US ‘Regulation by Enforcement’ Approach Too Unclear: Ripple, Gemini Exec Panel
An expert panel discussing the crypto industry’s regulatory landscape at this year’s Token 2049 conference said the United States’ approach to regulation is unclear.
“You have extremes, with China’s straight out ban, and El Salvador making Bitcoin legal tender. Then you have the U.S. approach of regulation by enforcement,” said Sendi Young, managing director of Europe for . She added that countries like Japan, Singapore, and the UK have handled regulation best by adopting a framework that brings “regulatory clarity.”
Mary Beth Buchanan, global chief legal officer at Merkle Science, agreed, arguing that the US’ regulatory direction is still not clear.
“I remember being on a panel in 2014 in New York City, and nobody on the panel could agree, what is [crypto], is it property, is it income, is it a commodity? I think we’ve come a bit past that in the U.S., but we still don’t have the clear regulation that you have in other parts of the world,” said.
US crypto regulation
Crypto regulation has become a controversial issue in the United States over the course of this year.
Ever since Gary Gensler was nominated to head the Securities and Exchange Commission (SEC), he has frequently made public statements about the regulatory risks inherent in the crypto industry.
“We’re an investment protection agency and right now this asset class, Bitcoin and the hundreds of other coins that investors are trading at, is a speculative asset class,” Gensler said earlier this summer. “What we want to do is provide some of the basic protections against fraud and manipulation,” he added.
Gensler has also taken aim at the decentralized finance () industry, claiming that thousands of DeFi tokens may well be operating as unregistered securities.
“While each token’s legal status depends on its own facts and circumstances, the probability is quite remote that, with 50 or 100 tokens, any given platform has zero securities,” Gensler added.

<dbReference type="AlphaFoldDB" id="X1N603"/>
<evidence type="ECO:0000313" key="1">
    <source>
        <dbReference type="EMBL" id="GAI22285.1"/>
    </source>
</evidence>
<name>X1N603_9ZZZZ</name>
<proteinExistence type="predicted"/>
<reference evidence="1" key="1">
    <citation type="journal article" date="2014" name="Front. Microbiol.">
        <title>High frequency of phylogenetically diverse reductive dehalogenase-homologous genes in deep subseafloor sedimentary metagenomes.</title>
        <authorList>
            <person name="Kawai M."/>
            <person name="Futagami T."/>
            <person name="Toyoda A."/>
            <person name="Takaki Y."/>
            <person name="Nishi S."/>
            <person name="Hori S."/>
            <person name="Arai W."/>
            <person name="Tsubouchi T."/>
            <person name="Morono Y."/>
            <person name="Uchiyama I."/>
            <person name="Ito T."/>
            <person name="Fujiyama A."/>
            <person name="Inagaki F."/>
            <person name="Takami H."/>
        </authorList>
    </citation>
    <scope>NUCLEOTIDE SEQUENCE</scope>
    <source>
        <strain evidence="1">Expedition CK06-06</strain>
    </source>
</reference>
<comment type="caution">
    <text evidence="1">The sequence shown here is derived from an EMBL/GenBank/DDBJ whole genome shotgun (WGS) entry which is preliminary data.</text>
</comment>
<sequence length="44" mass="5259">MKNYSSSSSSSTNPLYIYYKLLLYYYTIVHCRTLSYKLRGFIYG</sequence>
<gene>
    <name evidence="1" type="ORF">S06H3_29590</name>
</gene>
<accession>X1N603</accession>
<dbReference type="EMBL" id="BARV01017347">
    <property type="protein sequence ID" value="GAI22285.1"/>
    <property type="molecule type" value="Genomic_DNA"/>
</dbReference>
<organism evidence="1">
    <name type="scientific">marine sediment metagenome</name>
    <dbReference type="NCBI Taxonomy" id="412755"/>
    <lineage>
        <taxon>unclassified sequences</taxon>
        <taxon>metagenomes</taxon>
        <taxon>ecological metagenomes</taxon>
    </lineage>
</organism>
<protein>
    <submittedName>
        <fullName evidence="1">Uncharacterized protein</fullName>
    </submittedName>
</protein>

Crypto companies hit back
Gensler has been clear on his position when it comes to cryptocurrencies, but major crypto companies have lamented a lack of clarity when it comes to the regulatory landscape in the US.
Coinbase CEO and founder Brian Armstrong took to Twitter last month to criticize the SEC after it threatened to sue the exchange over its Lend product—which offered users a way to earn 4% interest on their investments.
“Look, we’re committed to following the law. Sometimes the law is unclear. So if the SEC wants to publish guidance, we are also happy to follow that (it’s nice if you actually enforce it across the industry evenly, by the way,” he tweeted.
During Token 2049, Buchanan also took aim at the existing framework for money transmitter licenses.
“This is really difficult when you are doing business within one country, and you have to have 50 separate licenses to do business,” Buchanan said.
An investigation by Decrypt showed that Zap Solutions, the company behind the digital wallet Strike—which is being used in El Salvador—lacked money transmission licenses in almost every single U.S. state.
What about the UK?
While controversy remains prevalent when it comes to the United States’ approach to regulation, the Financial Conduct Authority (FCA) in the UK received some praise from the Token 2049 panel.
Blair Halliday, head of UK at crypto exchange Gemini, said the FCA is “very clear” that a license is a “privilege and a gift,” and that companies must work to build trust with the regulator on an ongoing basis.
“You need to work with the regulator, but also do as much as you can to ensure that they don’t have any concerns with you,” he said, adding that Gemini seeks “permission, not forgiveness,” in any jurisdiction that it pursues a license in.
Elsewhere in the crypto industry, the FCA has locked horns with the industry’s largest exchange Binance. Earlier this year, the regulator went as far as issuing a consumer warning against the exchange.
A month later, the FCA said Binance Markets Limited—a Binance acquired company in the UK—was incapable of being regulated after it allegedly failed to provide basic information to the regulator.